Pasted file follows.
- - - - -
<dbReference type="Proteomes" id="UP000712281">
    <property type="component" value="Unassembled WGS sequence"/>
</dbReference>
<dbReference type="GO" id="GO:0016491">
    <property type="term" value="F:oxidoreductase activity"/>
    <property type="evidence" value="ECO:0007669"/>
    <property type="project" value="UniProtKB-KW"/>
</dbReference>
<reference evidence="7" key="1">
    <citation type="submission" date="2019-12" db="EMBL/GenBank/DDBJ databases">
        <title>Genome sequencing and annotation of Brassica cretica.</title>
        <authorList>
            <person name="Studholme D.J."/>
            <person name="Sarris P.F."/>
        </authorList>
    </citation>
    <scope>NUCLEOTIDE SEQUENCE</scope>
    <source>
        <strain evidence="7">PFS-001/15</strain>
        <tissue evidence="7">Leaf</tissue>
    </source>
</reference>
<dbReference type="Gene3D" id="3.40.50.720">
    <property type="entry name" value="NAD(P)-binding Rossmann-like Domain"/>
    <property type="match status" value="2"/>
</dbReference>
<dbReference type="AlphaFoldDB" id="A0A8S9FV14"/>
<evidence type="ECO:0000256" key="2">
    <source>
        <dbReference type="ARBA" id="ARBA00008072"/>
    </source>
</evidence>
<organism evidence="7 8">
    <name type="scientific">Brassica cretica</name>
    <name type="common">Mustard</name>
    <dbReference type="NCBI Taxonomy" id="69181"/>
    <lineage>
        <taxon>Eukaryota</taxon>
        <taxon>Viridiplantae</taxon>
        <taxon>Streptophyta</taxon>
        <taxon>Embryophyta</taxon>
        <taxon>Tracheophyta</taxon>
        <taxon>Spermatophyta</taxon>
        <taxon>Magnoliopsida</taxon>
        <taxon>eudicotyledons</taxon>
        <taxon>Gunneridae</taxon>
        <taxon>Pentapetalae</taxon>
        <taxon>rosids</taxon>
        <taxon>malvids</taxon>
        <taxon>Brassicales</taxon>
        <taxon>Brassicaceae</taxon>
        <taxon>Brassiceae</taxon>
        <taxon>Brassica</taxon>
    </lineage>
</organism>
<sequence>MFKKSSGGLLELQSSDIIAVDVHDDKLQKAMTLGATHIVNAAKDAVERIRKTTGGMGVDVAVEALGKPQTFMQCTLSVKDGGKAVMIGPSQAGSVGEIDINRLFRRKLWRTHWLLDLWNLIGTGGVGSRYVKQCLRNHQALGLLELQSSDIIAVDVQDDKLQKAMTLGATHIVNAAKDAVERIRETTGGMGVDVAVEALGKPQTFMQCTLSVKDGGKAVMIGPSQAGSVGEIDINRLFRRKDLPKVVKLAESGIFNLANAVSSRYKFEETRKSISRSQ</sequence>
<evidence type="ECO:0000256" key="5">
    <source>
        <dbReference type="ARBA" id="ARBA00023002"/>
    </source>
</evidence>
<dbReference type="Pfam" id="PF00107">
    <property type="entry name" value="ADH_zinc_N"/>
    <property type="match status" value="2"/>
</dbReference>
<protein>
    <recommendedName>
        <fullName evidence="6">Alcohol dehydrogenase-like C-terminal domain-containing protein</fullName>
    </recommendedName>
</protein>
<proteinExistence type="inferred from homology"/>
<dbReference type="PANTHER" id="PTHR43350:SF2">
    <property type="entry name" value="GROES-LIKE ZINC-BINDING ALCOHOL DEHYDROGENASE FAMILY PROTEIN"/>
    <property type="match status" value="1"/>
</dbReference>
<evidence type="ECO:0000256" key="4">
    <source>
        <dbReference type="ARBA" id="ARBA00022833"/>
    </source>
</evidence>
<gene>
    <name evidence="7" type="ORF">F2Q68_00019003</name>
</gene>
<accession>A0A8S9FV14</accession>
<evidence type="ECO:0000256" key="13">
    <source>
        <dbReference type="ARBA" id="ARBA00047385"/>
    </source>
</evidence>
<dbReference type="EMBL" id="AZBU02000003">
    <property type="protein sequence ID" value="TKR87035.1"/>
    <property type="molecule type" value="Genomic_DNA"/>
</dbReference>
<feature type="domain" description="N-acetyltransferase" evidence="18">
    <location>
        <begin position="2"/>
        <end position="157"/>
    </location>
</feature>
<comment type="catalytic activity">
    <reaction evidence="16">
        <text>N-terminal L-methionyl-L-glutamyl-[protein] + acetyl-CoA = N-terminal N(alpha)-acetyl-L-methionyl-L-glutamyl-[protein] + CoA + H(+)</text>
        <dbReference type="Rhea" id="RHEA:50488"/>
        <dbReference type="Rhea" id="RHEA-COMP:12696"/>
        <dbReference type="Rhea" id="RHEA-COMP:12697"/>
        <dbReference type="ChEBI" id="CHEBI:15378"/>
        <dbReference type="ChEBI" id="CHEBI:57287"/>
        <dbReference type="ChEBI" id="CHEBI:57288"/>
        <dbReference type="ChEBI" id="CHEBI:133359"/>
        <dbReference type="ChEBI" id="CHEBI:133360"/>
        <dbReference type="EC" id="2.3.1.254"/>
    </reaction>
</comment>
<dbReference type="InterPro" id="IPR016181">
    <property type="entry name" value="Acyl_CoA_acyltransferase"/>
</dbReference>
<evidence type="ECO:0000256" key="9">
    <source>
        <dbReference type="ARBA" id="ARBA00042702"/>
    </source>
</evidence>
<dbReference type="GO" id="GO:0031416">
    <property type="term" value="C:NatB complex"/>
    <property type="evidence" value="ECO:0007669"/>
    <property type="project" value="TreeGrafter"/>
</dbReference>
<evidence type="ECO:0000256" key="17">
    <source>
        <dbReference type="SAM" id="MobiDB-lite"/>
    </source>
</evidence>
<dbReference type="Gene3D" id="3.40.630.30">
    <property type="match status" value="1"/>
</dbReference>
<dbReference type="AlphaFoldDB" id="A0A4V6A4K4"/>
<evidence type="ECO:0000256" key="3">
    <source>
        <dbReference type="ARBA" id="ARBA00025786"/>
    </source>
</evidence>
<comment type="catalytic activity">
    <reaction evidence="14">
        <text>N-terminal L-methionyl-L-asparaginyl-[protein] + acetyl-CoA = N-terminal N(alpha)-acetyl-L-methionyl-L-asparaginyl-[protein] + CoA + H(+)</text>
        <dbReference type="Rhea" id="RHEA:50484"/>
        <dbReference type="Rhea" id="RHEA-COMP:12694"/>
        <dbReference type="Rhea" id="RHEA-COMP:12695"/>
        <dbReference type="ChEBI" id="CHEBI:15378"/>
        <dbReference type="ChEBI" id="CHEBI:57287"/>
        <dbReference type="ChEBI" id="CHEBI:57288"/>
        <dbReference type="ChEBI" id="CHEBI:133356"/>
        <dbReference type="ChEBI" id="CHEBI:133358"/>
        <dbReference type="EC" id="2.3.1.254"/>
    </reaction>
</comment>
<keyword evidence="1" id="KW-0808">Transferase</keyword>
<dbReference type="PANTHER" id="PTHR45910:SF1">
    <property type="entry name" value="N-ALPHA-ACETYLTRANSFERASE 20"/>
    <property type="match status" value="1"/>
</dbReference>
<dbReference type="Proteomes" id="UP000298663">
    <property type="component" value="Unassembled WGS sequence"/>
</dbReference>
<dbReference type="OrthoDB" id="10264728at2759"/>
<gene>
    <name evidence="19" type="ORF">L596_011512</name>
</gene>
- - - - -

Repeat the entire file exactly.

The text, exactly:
<dbReference type="Proteomes" id="UP000712281">
    <property type="component" value="Unassembled WGS sequence"/>
</dbReference>
<dbReference type="GO" id="GO:0016491">
    <property type="term" value="F:oxidoreductase activity"/>
    <property type="evidence" value="ECO:0007669"/>
    <property type="project" value="UniProtKB-KW"/>
</dbReference>
<reference evidence="7" key="1">
    <citation type="submission" date="2019-12" db="EMBL/GenBank/DDBJ databases">
        <title>Genome sequencing and annotation of Brassica cretica.</title>
        <authorList>
            <person name="Studholme D.J."/>
            <person name="Sarris P.F."/>
        </authorList>
    </citation>
    <scope>NUCLEOTIDE SEQUENCE</scope>
    <source>
        <strain evidence="7">PFS-001/15</strain>
        <tissue evidence="7">Leaf</tissue>
    </source>
</reference>
<dbReference type="Gene3D" id="3.40.50.720">
    <property type="entry name" value="NAD(P)-binding Rossmann-like Domain"/>
    <property type="match status" value="2"/>
</dbReference>
<dbReference type="AlphaFoldDB" id="A0A8S9FV14"/>
<evidence type="ECO:0000256" key="2">
    <source>
        <dbReference type="ARBA" id="ARBA00008072"/>
    </source>
</evidence>
<organism evidence="7 8">
    <name type="scientific">Brassica cretica</name>
    <name type="common">Mustard</name>
    <dbReference type="NCBI Taxonomy" id="69181"/>
    <lineage>
        <taxon>Eukaryota</taxon>
        <taxon>Viridiplantae</taxon>
        <taxon>Streptophyta</taxon>
        <taxon>Embryophyta</taxon>
        <taxon>Tracheophyta</taxon>
        <taxon>Spermatophyta</taxon>
        <taxon>Magnoliopsida</taxon>
        <taxon>eudicotyledons</taxon>
        <taxon>Gunneridae</taxon>
        <taxon>Pentapetalae</taxon>
        <taxon>rosids</taxon>
        <taxon>malvids</taxon>
        <taxon>Brassicales</taxon>
        <taxon>Brassicaceae</taxon>
        <taxon>Brassiceae</taxon>
        <taxon>Brassica</taxon>
    </lineage>
</organism>
<sequence>MFKKSSGGLLELQSSDIIAVDVHDDKLQKAMTLGATHIVNAAKDAVERIRKTTGGMGVDVAVEALGKPQTFMQCTLSVKDGGKAVMIGPSQAGSVGEIDINRLFRRKLWRTHWLLDLWNLIGTGGVGSRYVKQCLRNHQALGLLELQSSDIIAVDVQDDKLQKAMTLGATHIVNAAKDAVERIRETTGGMGVDVAVEALGKPQTFMQCTLSVKDGGKAVMIGPSQAGSVGEIDINRLFRRKDLPKVVKLAESGIFNLANAVSSRYKFEETRKSISRSQ</sequence>
<evidence type="ECO:0000256" key="5">
    <source>
        <dbReference type="ARBA" id="ARBA00023002"/>
    </source>
</evidence>
<dbReference type="Pfam" id="PF00107">
    <property type="entry name" value="ADH_zinc_N"/>
    <property type="match status" value="2"/>
</dbReference>
<protein>
    <recommendedName>
        <fullName evidence="6">Alcohol dehydrogenase-like C-terminal domain-containing protein</fullName>
    </recommendedName>
</protein>
<proteinExistence type="inferred from homology"/>
<dbReference type="PANTHER" id="PTHR43350:SF2">
    <property type="entry name" value="GROES-LIKE ZINC-BINDING ALCOHOL DEHYDROGENASE FAMILY PROTEIN"/>
    <property type="match status" value="1"/>
</dbReference>
<evidence type="ECO:0000256" key="4">
    <source>
        <dbReference type="ARBA" id="ARBA00022833"/>
    </source>
</evidence>
<gene>
    <name evidence="7" type="ORF">F2Q68_00019003</name>
</gene>
<accession>A0A8S9FV14</accession>
<evidence type="ECO:0000256" key="13">
    <source>
        <dbReference type="ARBA" id="ARBA00047385"/>
    </source>
</evidence>
<dbReference type="EMBL" id="AZBU02000003">
    <property type="protein sequence ID" value="TKR87035.1"/>
    <property type="molecule type" value="Genomic_DNA"/>
</dbReference>
<feature type="domain" description="N-acetyltransferase" evidence="18">
    <location>
        <begin position="2"/>
        <end position="157"/>
    </location>
</feature>
<comment type="catalytic activity">
    <reaction evidence="16">
        <text>N-terminal L-methionyl-L-glutamyl-[protein] + acetyl-CoA = N-terminal N(alpha)-acetyl-L-methionyl-L-glutamyl-[protein] + CoA + H(+)</text>
        <dbReference type="Rhea" id="RHEA:50488"/>
        <dbReference type="Rhea" id="RHEA-COMP:12696"/>
        <dbReference type="Rhea" id="RHEA-COMP:12697"/>
        <dbReference type="ChEBI" id="CHEBI:15378"/>
        <dbReference type="ChEBI" id="CHEBI:57287"/>
        <dbReference type="ChEBI" id="CHEBI:57288"/>
        <dbReference type="ChEBI" id="CHEBI:133359"/>
        <dbReference type="ChEBI" id="CHEBI:133360"/>
        <dbReference type="EC" id="2.3.1.254"/>
    </reaction>
</comment>
<dbReference type="InterPro" id="IPR016181">
    <property type="entry name" value="Acyl_CoA_acyltransferase"/>
</dbReference>
<evidence type="ECO:0000256" key="9">
    <source>
        <dbReference type="ARBA" id="ARBA00042702"/>
    </source>
</evidence>
<dbReference type="GO" id="GO:0031416">
    <property type="term" value="C:NatB complex"/>
    <property type="evidence" value="ECO:0007669"/>
    <property type="project" value="TreeGrafter"/>
</dbReference>
<evidence type="ECO:0000256" key="17">
    <source>
        <dbReference type="SAM" id="MobiDB-lite"/>
    </source>
</evidence>
<dbReference type="Gene3D" id="3.40.630.30">
    <property type="match status" value="1"/>
</dbReference>
<dbReference type="AlphaFoldDB" id="A0A4V6A4K4"/>
<evidence type="ECO:0000256" key="3">
    <source>
        <dbReference type="ARBA" id="ARBA00025786"/>
    </source>
</evidence>
<comment type="catalytic activity">
    <reaction evidence="14">
        <text>N-terminal L-methionyl-L-asparaginyl-[protein] + acetyl-CoA = N-terminal N(alpha)-acetyl-L-methionyl-L-asparaginyl-[protein] + CoA + H(+)</text>
        <dbReference type="Rhea" id="RHEA:50484"/>
        <dbReference type="Rhea" id="RHEA-COMP:12694"/>
        <dbReference type="Rhea" id="RHEA-COMP:12695"/>
        <dbReference type="ChEBI" id="CHEBI:15378"/>
        <dbReference type="ChEBI" id="CHEBI:57287"/>
        <dbReference type="ChEBI" id="CHEBI:57288"/>
        <dbReference type="ChEBI" id="CHEBI:133356"/>
        <dbReference type="ChEBI" id="CHEBI:133358"/>
        <dbReference type="EC" id="2.3.1.254"/>
    </reaction>
</comment>
<keyword evidence="1" id="KW-0808">Transferase</keyword>
<dbReference type="PANTHER" id="PTHR45910:SF1">
    <property type="entry name" value="N-ALPHA-ACETYLTRANSFERASE 20"/>
    <property type="match status" value="1"/>
</dbReference>
<dbReference type="Proteomes" id="UP000298663">
    <property type="component" value="Unassembled WGS sequence"/>
</dbReference>
<dbReference type="OrthoDB" id="10264728at2759"/>
<gene>
    <name evidence="19" type="ORF">L596_011512</name>
</gene>